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    Choose a base year. Your base year can be a year back, five years, 10, or even 100. But you need to choose a year against which to compare the inflation. Because, at heart, real GDP is a comparison. And a comparison is only really a comparison if two or more things — years and figures — are being weighed against one another. For a simple real GDP calculation, choose the year prior to the year you're looking at.
  3. 3
    Decide how much prices have gone up from the base year. This number is also called the "deflator." If your rate of inflation from the base year to the current year is 25%, for example, you'd list that inflationary rate as 125, or 1 (100%) plus .25 (25%) times 100. For all cases of inflation, the deflator is going to be higher than 1.
    • If, for example, the country that you're measuring actually experienced deflation, where purchasing power increased instead of decreased, the deflator would drop below 1. Say, for example, the rate of deflation was 25% from the base period to the current period. That means the currency can buy 25% more than it used to in its base period. Your deflator would be 75, or 1 (100%) minus .25 (25%) times 100.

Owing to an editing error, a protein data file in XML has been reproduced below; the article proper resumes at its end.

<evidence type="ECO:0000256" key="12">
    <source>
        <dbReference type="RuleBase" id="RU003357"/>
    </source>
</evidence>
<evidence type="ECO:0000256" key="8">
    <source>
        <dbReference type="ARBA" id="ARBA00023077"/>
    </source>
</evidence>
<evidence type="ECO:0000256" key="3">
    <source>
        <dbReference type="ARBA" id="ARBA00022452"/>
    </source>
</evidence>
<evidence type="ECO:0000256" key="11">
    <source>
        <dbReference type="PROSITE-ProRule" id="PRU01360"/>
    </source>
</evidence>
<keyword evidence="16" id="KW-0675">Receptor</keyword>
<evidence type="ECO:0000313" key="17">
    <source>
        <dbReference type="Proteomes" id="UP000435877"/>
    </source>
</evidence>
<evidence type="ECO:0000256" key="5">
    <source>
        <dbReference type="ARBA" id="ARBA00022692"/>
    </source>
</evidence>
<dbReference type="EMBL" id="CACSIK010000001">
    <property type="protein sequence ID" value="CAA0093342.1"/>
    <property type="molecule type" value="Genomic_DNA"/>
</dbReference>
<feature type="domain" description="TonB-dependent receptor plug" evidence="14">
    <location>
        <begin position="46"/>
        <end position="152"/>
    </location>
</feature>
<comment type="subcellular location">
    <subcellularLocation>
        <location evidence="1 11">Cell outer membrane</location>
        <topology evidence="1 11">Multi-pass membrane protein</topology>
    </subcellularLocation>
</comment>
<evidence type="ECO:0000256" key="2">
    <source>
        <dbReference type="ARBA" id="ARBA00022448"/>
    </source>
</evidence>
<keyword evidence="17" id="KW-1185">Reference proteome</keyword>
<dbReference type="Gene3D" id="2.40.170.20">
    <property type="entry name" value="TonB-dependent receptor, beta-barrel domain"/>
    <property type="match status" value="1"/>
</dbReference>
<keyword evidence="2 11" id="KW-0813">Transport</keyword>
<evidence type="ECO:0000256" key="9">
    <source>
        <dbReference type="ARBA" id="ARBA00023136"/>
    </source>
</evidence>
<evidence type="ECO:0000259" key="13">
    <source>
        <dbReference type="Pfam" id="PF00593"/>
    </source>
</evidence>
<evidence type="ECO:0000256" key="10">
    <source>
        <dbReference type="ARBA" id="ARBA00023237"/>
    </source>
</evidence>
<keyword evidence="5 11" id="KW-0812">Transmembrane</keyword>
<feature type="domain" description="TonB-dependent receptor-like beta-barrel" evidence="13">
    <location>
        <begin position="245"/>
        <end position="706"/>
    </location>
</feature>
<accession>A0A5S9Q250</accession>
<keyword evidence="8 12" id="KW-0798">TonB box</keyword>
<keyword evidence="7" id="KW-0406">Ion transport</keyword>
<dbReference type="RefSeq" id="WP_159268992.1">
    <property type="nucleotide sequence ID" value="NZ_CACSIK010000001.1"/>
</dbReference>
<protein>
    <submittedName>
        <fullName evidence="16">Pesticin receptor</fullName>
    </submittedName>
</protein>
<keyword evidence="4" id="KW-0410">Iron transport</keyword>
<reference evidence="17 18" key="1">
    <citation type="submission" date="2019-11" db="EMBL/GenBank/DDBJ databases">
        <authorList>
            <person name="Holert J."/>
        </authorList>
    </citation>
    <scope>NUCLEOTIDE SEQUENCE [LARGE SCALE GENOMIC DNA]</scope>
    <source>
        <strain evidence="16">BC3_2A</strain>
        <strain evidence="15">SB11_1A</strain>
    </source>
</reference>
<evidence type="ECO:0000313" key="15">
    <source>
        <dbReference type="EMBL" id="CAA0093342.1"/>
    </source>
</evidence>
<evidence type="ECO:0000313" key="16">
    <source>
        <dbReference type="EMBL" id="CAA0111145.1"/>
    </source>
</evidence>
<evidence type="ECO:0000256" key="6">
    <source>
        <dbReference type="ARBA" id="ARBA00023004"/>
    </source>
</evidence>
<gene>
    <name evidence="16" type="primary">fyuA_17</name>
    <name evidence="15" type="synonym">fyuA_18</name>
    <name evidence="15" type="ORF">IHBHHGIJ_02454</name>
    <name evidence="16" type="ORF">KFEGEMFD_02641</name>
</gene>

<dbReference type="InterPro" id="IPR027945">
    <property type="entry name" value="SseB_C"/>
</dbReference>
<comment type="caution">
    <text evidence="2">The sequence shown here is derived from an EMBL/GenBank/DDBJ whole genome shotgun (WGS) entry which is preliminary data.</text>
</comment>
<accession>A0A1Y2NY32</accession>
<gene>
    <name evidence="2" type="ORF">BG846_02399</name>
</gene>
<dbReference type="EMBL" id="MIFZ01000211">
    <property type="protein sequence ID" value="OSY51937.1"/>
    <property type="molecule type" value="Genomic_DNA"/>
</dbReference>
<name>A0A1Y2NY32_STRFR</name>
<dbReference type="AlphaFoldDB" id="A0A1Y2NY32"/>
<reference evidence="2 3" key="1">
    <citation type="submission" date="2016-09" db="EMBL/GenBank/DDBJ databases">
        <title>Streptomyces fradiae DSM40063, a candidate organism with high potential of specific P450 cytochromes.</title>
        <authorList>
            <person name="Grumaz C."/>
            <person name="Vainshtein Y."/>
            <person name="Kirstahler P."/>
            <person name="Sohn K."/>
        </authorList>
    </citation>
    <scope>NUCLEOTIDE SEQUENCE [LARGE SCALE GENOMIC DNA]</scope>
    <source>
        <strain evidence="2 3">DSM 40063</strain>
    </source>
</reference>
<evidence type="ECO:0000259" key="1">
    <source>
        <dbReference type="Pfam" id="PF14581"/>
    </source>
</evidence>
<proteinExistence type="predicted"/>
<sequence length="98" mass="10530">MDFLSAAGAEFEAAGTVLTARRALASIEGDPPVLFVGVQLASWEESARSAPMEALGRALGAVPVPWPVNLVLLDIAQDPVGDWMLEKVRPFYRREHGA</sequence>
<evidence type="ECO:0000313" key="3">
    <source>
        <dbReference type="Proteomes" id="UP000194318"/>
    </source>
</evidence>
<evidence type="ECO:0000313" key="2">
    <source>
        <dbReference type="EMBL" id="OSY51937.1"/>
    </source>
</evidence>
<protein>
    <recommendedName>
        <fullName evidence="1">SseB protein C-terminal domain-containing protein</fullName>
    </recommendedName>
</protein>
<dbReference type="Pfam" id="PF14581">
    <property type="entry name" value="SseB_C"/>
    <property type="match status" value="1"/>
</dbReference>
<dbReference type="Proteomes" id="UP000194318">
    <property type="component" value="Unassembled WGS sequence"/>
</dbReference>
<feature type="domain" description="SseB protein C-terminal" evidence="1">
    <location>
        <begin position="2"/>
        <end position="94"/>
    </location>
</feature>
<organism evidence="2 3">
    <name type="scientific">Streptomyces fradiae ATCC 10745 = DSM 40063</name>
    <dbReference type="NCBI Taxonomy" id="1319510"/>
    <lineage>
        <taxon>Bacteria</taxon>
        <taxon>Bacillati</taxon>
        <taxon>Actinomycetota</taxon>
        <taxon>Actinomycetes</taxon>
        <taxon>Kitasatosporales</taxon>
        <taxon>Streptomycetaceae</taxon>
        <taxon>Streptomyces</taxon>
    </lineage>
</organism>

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    Divide the nominal GDP by the deflator. Real GDP is equal to the ratio of your nominal GDP divided by 100. As an equation, it starts off like this: Nominal GDP ÷ Real GDP = Deflator ÷ 100.
    • So, if your current nominal GDP is $10 million, and your deflator is 125 (inflation was 25% from the base period to the current period), this is how you'd set up your equation:
      • $10,000,000 ÷ Real GDP = 125 ÷ 100
      • $10,000,000 ÷ Real GDP = 1.25
      • $10,000,000 = 1.25 X Real GDP
      • $10,000,000 ÷ 1.25 = Real GDP
      • $8,000,000 = Real GDP


  • GDP per capita is the measurement of how much domestic product the average person in a nation produces. GDP per capita can be used to compare productivity of nations with vastly different populations. To calculate GDP per capita, take the nation's gross domestic product and divide by the nation's population.
  • A third way to calculate GDP is the value-added approach. This method calculates the total value added to goods and services at each step of production. For example, the value added to rubber when the rubber is made into tires is added. Then the value added to all of an automobile's components when they are assembled into an automobile is added. This method isn't as widely used as double counting and an exaggeration of the true market value of GDP can occur.

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Categories: Economics